Ask Mike Bonin when relations among his L.A. City Council colleagues turned toxic and he’ll point to one day in the spring of 2020, during the early months of the Covid-19 pandemic. The issue at hand was a motion to impose a citywide moratorium on evictions—a topic about which Bonin expressed extreme passion—and one which the Council was scheduled to vote on the following day.
Bonin was on the phone with a reporter from the L.A. Times when he learned that City Council President Nury Martinez had canceled the vote because of Covid concerns. This prompted Bonin, the most progressive member of the 15-member council, to publicly chastise Martinez, who told the reporter that he’d show up to the vote in a “hazmat suit,” as halting evictions in L.A. was just that important. The comment was not well-received among his colleagues.
“Then we had a big fight over the extent to how much we should push the envelope on eviction moratoriums and I brought it to council twice. I challenged the city attorney and I was using legal opinions from public council. I fought as hard on this as anything and it was a divisive vote,” Bonin told LAMag in a recent interview.
“That was the moment from which [far-left online advocacy group] The People’s City Council was formed. And I think some of my colleagues think I pull the strings of the People’s City Council—which is absurd because they slam me all the time. But Nury, in particular, saw me as a catalyst for that and that was a big souring moment. It was a moment when the Council started being more divisive on a lot of issues.”
Bonin says he sensed that after those events, his stature in the eyes of Martinez never recovered. By the end of 2020, he had been stripped of all of his committee assignments, which he viewed as punishment.
Over the weekend, a full four months after those comments were made, the animus directed at Bonin and the reasons behind it exploded into public view following the release on Sunday of recordings of racist remarks made by Martinez about Bonin and others. Those comments from an October 2021 meeting during a conversation between two other Latino City Council members and the L.A. Labor Federation president have roiled the city’s political class—just weeks before L.A. voters head to the polls.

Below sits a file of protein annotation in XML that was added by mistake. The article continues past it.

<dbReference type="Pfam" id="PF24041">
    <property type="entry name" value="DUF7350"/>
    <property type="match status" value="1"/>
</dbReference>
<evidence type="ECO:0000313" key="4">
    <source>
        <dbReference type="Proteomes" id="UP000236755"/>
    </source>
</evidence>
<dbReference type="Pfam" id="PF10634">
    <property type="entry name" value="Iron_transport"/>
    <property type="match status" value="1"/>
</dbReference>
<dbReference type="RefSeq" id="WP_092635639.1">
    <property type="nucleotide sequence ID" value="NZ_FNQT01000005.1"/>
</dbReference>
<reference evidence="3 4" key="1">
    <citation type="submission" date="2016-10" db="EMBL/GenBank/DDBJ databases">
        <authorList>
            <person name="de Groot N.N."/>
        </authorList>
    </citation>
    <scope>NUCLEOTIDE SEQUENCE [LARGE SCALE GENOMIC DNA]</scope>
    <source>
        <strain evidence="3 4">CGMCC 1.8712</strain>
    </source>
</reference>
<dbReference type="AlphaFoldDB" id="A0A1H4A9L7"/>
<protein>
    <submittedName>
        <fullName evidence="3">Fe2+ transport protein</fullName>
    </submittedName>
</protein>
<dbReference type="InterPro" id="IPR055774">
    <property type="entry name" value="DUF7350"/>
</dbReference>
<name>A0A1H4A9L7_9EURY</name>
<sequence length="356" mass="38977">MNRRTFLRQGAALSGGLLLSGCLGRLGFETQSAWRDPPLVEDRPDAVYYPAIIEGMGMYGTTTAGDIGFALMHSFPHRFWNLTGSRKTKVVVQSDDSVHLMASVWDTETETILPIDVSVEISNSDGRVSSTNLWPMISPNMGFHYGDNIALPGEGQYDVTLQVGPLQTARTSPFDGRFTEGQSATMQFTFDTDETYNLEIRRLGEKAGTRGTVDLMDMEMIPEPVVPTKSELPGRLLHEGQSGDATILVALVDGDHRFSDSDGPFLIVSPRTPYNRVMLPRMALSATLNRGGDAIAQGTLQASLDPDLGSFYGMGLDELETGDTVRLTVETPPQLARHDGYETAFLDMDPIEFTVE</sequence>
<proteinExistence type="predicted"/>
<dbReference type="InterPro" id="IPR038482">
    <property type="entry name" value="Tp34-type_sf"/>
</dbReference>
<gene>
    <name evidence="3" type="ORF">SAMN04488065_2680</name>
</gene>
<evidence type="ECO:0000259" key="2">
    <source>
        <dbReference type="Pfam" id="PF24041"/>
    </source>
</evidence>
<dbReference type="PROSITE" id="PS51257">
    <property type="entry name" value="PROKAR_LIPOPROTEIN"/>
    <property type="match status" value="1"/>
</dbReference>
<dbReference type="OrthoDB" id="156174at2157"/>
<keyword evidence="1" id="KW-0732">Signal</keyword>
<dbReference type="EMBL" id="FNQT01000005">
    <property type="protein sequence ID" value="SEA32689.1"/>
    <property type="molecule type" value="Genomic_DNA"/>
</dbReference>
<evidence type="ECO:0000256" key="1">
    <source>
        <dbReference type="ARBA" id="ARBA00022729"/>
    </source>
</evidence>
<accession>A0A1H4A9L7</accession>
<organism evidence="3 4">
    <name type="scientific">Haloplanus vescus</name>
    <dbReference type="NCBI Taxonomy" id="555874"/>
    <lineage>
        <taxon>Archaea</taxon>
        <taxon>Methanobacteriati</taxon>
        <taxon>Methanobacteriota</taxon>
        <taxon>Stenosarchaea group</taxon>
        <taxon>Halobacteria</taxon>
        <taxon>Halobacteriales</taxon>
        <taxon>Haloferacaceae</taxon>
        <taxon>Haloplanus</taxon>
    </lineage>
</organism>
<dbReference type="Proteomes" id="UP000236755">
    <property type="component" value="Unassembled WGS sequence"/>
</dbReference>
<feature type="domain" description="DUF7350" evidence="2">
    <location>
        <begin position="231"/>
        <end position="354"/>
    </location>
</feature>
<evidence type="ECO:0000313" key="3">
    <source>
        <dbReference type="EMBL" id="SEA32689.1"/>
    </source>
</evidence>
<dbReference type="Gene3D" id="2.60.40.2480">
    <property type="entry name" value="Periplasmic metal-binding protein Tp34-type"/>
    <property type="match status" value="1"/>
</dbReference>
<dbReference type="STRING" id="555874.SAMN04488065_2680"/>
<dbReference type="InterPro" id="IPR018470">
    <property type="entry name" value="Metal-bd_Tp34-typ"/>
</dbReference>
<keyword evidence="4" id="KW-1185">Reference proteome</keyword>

The blast zone caused by those leaked tapes continues to spread and is grabbing national headlines. On Monday, after issuing a written apology, Martinez resigned as City Council president, and at a raucous Tuesday meeting, announced that she was taking a leave of absence from her duties on the Council. To her critics, however, anything short of a full resignation from the Council will be insufficient.
The most shocking comments made by Martinez during a private conversation with fellow Councilmembers Kevin de León and Gil Cedillo and L.A. County Federation of Labor President Ron Herrera were directed toward Bonin’s young son, who is Black.
Over the past 36 hours, a growing chorus of politicians including Sen. Alex Padilla (D-CA), L.A. Mayor Eric Garcetti, and the two candidates on the ballot for mayor, Rick Caruso and Karen Bass, have called on Martinez to resign, along with Council members de Leon and Cedillo. Martinez was heard referring to Bonin’s Black son with a racist slur in Spanish. She also said that the young child “needs a beatdown.”
In the interview, Bonin said that the tone and dynamics of the Council changed after Herb Wesson stepped down in 2020 after serving as Council president for eight years. “When Herb was president, collegiality was the virtue. Herb didn’t like to put anything on the agenda if he thought we’d be arguing about it and a lot of us bristled at that because a lot of us thought we benefited from that. When Nury came in, that was definitely not her style.” It also didn’t help that Council meetings went completely remote and were held via Zoom which, he says, made every little tension or perceived slight that much worse.
Bonin had backed Council member Marqueece Harris-Dawson as Wesson’s replacement, which he says put him at odds with Martinez right out of the gates. In January, Bonin surprised many when he announced that he would not be seeking reelection, saying at the time, “I just have not felt happy and energized by the job in the last couple of years and that was a heavy weight that made the depression a lot heavier and a lot tougher.”
In that interview this summer with LAMag, he echoed those sentiments in reference to his family: “It takes a toll on you as a husband or a dad, because they didn’t sign up for this.”
Little did he know how prescient those comments would become several months later.